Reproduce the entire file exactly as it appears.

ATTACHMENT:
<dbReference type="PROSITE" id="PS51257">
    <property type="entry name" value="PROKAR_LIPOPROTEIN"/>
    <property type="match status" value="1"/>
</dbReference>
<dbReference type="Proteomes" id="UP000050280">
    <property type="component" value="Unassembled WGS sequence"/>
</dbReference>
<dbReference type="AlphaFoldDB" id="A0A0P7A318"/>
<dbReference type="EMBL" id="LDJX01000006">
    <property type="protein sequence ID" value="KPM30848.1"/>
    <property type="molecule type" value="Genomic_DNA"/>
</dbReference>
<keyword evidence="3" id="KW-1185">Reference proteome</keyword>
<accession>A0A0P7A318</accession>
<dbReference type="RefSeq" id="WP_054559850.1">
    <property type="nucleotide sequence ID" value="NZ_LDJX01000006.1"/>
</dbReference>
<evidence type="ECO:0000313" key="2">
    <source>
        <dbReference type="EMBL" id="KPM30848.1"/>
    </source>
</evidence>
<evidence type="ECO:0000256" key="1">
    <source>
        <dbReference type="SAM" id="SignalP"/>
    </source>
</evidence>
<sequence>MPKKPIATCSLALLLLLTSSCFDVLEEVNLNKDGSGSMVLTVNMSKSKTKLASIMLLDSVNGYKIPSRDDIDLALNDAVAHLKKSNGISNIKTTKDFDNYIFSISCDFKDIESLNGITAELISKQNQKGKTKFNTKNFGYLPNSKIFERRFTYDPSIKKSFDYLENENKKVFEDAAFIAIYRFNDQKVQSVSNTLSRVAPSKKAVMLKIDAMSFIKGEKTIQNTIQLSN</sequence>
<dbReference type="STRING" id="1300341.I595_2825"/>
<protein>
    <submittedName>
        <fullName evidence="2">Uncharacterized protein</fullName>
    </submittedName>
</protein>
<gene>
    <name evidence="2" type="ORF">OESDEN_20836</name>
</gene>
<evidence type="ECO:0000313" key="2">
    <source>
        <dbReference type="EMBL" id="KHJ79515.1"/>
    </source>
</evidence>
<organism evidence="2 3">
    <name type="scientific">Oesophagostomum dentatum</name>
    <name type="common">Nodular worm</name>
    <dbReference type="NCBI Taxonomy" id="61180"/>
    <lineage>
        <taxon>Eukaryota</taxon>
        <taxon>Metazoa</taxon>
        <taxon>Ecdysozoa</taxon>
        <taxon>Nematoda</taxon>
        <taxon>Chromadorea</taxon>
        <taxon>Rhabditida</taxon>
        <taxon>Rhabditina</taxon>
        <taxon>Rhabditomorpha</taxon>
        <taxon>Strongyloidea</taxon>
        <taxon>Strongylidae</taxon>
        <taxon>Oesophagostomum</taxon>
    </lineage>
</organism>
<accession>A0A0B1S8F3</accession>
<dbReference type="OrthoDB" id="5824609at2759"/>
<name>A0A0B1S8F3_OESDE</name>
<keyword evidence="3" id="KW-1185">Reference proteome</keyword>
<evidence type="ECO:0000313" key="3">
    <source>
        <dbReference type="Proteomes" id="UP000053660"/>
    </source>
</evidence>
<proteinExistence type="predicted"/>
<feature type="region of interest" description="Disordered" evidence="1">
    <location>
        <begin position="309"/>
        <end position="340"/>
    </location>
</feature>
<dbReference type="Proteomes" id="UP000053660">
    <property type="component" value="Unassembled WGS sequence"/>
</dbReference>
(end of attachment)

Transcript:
<dbReference type="PROSITE" id="PS51257">
    <property type="entry name" value="PROKAR_LIPOPROTEIN"/>
    <property type="match status" value="1"/>
</dbReference>
<dbReference type="Proteomes" id="UP000050280">
    <property type="component" value="Unassembled WGS sequence"/>
</dbReference>
<dbReference type="AlphaFoldDB" id="A0A0P7A318"/>
<dbReference type="EMBL" id="LDJX01000006">
    <property type="protein sequence ID" value="KPM30848.1"/>
    <property type="molecule type" value="Genomic_DNA"/>
</dbReference>
<keyword evidence="3" id="KW-1185">Reference proteome</keyword>
<accession>A0A0P7A318</accession>
<dbReference type="RefSeq" id="WP_054559850.1">
    <property type="nucleotide sequence ID" value="NZ_LDJX01000006.1"/>
</dbReference>
<evidence type="ECO:0000313" key="2">
    <source>
        <dbReference type="EMBL" id="KPM30848.1"/>
    </source>
</evidence>
<evidence type="ECO:0000256" key="1">
    <source>
        <dbReference type="SAM" id="SignalP"/>
    </source>
</evidence>
<sequence>MPKKPIATCSLALLLLLTSSCFDVLEEVNLNKDGSGSMVLTVNMSKSKTKLASIMLLDSVNGYKIPSRDDIDLALNDAVAHLKKSNGISNIKTTKDFDNYIFSISCDFKDIESLNGITAELISKQNQKGKTKFNTKNFGYLPNSKIFERRFTYDPSIKKSFDYLENENKKVFEDAAFIAIYRFNDQKVQSVSNTLSRVAPSKKAVMLKIDAMSFIKGEKTIQNTIQLSN</sequence>
<dbReference type="STRING" id="1300341.I595_2825"/>
<protein>
    <submittedName>
        <fullName evidence="2">Uncharacterized protein</fullName>
    </submittedName>
</protein>
<gene>
    <name evidence="2" type="ORF">OESDEN_20836</name>
</gene>
<evidence type="ECO:0000313" key="2">
    <source>
        <dbReference type="EMBL" id="KHJ79515.1"/>
    </source>
</evidence>
<organism evidence="2 3">
    <name type="scientific">Oesophagostomum dentatum</name>
    <name type="common">Nodular worm</name>
    <dbReference type="NCBI Taxonomy" id="61180"/>
    <lineage>
        <taxon>Eukaryota</taxon>
        <taxon>Metazoa</taxon>
        <taxon>Ecdysozoa</taxon>
        <taxon>Nematoda</taxon>
        <taxon>Chromadorea</taxon>
        <taxon>Rhabditida</taxon>
        <taxon>Rhabditina</taxon>
        <taxon>Rhabditomorpha</taxon>
        <taxon>Strongyloidea</taxon>
        <taxon>Strongylidae</taxon>
        <taxon>Oesophagostomum</taxon>
    </lineage>
</organism>
<accession>A0A0B1S8F3</accession>
<dbReference type="OrthoDB" id="5824609at2759"/>
<name>A0A0B1S8F3_OESDE</name>
<keyword evidence="3" id="KW-1185">Reference proteome</keyword>
<evidence type="ECO:0000313" key="3">
    <source>
        <dbReference type="Proteomes" id="UP000053660"/>
    </source>
</evidence>
<proteinExistence type="predicted"/>
<feature type="region of interest" description="Disordered" evidence="1">
    <location>
        <begin position="309"/>
        <end position="340"/>
    </location>
</feature>
<dbReference type="Proteomes" id="UP000053660">
    <property type="component" value="Unassembled WGS sequence"/>
</dbReference>